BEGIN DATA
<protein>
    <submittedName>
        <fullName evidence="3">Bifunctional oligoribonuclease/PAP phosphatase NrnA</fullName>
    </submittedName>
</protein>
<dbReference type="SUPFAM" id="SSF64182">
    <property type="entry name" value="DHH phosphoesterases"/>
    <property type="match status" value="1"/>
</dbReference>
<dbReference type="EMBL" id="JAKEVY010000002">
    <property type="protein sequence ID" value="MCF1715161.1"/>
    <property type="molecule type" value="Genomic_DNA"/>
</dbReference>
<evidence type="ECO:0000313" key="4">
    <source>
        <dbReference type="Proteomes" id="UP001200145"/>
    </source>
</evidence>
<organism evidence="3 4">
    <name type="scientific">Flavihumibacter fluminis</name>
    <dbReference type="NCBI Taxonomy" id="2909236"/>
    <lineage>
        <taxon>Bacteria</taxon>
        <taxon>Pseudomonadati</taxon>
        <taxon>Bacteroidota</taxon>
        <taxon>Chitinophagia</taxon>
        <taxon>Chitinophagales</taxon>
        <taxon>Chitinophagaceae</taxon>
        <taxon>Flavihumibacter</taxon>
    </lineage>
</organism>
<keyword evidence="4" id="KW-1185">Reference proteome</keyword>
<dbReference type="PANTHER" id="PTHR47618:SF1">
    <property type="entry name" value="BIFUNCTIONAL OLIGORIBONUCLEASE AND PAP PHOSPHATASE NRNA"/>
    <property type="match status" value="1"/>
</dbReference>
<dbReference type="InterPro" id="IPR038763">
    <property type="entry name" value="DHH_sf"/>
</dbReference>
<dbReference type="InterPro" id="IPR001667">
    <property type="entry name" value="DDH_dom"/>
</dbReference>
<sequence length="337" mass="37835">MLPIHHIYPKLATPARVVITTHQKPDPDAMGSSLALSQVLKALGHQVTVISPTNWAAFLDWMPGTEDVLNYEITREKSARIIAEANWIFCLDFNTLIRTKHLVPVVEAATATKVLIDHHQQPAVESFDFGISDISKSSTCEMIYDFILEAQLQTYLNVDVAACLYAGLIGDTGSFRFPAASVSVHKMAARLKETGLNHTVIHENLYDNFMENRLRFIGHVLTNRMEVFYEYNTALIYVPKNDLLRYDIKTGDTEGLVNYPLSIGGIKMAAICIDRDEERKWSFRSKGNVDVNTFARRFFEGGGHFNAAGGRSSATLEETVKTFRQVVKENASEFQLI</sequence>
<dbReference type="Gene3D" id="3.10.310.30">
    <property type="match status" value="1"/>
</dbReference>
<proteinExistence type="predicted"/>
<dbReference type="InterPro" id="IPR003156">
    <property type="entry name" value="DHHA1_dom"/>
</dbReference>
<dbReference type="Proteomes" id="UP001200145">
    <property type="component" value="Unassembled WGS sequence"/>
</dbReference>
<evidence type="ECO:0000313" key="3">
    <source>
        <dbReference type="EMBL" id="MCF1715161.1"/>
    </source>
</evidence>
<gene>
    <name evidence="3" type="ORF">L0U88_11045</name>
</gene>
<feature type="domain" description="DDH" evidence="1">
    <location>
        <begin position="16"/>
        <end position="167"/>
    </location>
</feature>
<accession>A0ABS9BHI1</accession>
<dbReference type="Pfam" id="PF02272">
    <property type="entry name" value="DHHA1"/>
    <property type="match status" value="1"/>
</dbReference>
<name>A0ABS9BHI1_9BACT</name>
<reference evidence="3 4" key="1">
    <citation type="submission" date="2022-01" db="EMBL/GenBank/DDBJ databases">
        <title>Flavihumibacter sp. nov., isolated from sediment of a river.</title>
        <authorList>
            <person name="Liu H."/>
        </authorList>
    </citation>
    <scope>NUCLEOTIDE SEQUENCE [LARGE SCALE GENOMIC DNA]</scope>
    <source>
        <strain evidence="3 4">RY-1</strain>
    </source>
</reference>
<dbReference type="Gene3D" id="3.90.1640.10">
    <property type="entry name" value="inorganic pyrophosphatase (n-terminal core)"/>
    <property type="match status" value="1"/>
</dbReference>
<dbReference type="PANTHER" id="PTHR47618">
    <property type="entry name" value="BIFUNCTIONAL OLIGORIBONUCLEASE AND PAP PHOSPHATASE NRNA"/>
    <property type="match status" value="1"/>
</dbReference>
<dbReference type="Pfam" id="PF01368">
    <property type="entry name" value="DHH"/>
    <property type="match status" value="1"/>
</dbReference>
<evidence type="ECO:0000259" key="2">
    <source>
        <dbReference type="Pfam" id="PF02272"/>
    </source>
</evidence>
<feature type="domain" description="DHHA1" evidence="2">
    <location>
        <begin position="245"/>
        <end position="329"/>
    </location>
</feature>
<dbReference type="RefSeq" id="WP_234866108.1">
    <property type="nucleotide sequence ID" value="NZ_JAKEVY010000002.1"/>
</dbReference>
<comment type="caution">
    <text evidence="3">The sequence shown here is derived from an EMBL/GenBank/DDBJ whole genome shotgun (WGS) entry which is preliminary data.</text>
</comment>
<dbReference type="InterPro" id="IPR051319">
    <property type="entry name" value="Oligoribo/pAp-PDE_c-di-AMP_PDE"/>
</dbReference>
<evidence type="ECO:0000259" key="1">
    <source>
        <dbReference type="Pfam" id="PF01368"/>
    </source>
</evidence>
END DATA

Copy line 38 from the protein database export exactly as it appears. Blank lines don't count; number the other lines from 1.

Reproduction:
    <property type="entry name" value="DHH_sf"/>